Australian Christian Lobby: ‘Freedom of expression? meh’
Thursday June 10th 2010, 8:57 pm
Anti-filter groups fail to touch the general public, the Christian group claims
The Australian Christian Lobby (ACL) has remained firm on its support for the proposed Internet filter despite numerous protests and campaigns held against the clean-feed.
Recent anti-filter actions including Stop the Filter rallies in major capital cities and the Great Australian Internet Blackout by the Electronic Frontiers Australia (EFA), all generated modest success.
ACL has been a longstanding supporter of the filter and saw a clean-feed as a necessary tool to protect children from ‘inappropriate’ content.
ACL spokesperson, Glynis Quinlan, said the anti-filter movement had remained relatively stagnant and anti-filter sentiment was confined to a select number of groups.
“They’re really just talking to each other,” she said. “It doesn’t appear [their message] has touched the general public and society; it is kept to Internet civil libertarians and the people supporting it all appear to be the same.”
It bears mention that the ACL are similarly not ‘fazed’ by evolution, teaching of secular ethics in public schools, women’s rights and drug harm minimisation. In other words, the ACL are unfazed by facts and evidence… but with a mob whose entire raison d’être is wrapped around faerie tales, I suppose one can’t be terribly surprised.
ACL have in this comment succeeded in identifying the campaign weaknesses already identified by the anti-censorship lobby itself… but that’s changing rather quickly. The issue has been covered with significantly increasing frequency by mainstream media. The ABC, Fairfax and even commercial TV are picking up the issue and smacking it down- every few days, of late. EFA have launched a website, ‘It’s time to tell mum’ at http://www.timetotellmum.com/, which aims to encourage the internet literate to start with their own families to raise community awareness of the unethicality and unworkability of Rudd & Conroy’s mandatory internet censorship scheme.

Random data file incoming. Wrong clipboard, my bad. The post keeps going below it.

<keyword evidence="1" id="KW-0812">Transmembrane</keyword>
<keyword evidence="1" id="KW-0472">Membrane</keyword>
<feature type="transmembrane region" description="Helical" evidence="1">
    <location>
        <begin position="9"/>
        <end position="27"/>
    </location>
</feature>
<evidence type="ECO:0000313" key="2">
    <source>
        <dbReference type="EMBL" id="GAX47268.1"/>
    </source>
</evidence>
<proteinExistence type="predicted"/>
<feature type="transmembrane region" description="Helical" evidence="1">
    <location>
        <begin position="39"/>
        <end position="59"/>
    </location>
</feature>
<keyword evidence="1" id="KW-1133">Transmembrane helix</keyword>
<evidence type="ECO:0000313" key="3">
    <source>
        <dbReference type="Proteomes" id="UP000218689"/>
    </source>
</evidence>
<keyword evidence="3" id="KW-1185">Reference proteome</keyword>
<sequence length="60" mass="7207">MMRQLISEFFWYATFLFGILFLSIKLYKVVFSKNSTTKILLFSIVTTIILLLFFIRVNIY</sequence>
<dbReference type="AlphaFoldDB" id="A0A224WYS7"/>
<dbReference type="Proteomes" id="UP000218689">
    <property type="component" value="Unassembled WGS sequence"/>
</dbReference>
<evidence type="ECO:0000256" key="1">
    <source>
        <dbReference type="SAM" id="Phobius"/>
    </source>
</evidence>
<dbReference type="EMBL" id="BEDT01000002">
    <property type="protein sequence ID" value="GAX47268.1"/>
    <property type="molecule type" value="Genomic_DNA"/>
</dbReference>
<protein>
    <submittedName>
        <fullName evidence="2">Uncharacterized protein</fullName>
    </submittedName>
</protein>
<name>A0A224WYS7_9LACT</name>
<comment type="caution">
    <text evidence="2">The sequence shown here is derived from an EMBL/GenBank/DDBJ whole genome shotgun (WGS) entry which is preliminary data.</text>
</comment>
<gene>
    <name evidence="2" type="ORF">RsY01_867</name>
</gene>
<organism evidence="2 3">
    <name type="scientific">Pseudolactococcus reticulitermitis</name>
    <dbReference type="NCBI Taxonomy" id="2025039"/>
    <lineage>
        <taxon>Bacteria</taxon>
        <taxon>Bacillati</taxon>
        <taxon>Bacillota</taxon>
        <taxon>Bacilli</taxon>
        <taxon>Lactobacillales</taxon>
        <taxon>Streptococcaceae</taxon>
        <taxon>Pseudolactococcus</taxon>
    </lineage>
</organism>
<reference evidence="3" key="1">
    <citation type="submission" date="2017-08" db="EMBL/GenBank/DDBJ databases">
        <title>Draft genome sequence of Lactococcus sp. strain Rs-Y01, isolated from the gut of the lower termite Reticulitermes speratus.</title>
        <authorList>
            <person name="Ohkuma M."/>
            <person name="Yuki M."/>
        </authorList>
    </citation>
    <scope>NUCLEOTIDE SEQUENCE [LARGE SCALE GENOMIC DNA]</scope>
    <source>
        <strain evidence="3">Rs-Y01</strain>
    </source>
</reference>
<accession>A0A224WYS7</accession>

The ACL are certainly entitled to their opinions- they’re just not entitled to force others to live by their rules. If the ACL are offended by certain content on the internet, they’re more than entitled to not look at it, but damn you if you think you can tell me what to look at.
Keep it in church, fellas.
Labor Senator Kate Lundy gets it mostly right on internet censorship
Wednesday June 09th 2010, 6:20 am
Senator Kate Lundy has revised her opinion on Labor’s internet filtering policy and is now advocating opt-in, with the default being unfiltered.
Yes, ma’am. This allows parents to parent and preserves freedom of expression.
Will Labor Caucus listen before it’s too late?
Not holding my breath.
However, ISP level filters are still much more circumventable than a filtering application installed on a properly configured PC. Parents should not rely solely on any ISP based filtering apparatus.
There also remains the danger that if a government imposed filtering system is implemented in ISPs that some government may literally flip a switch and make it mandatory for all users.
Rudd could pick up an easy 10% in his flagging poll numbers just by putting Conroy on the backbench and installing Lundy as Communications Minister. It could make the difference between winning and losing the next election.
Mind you, a better idea for Labor would be withdraw internet censorship permanently and entirely from the legislative agenda.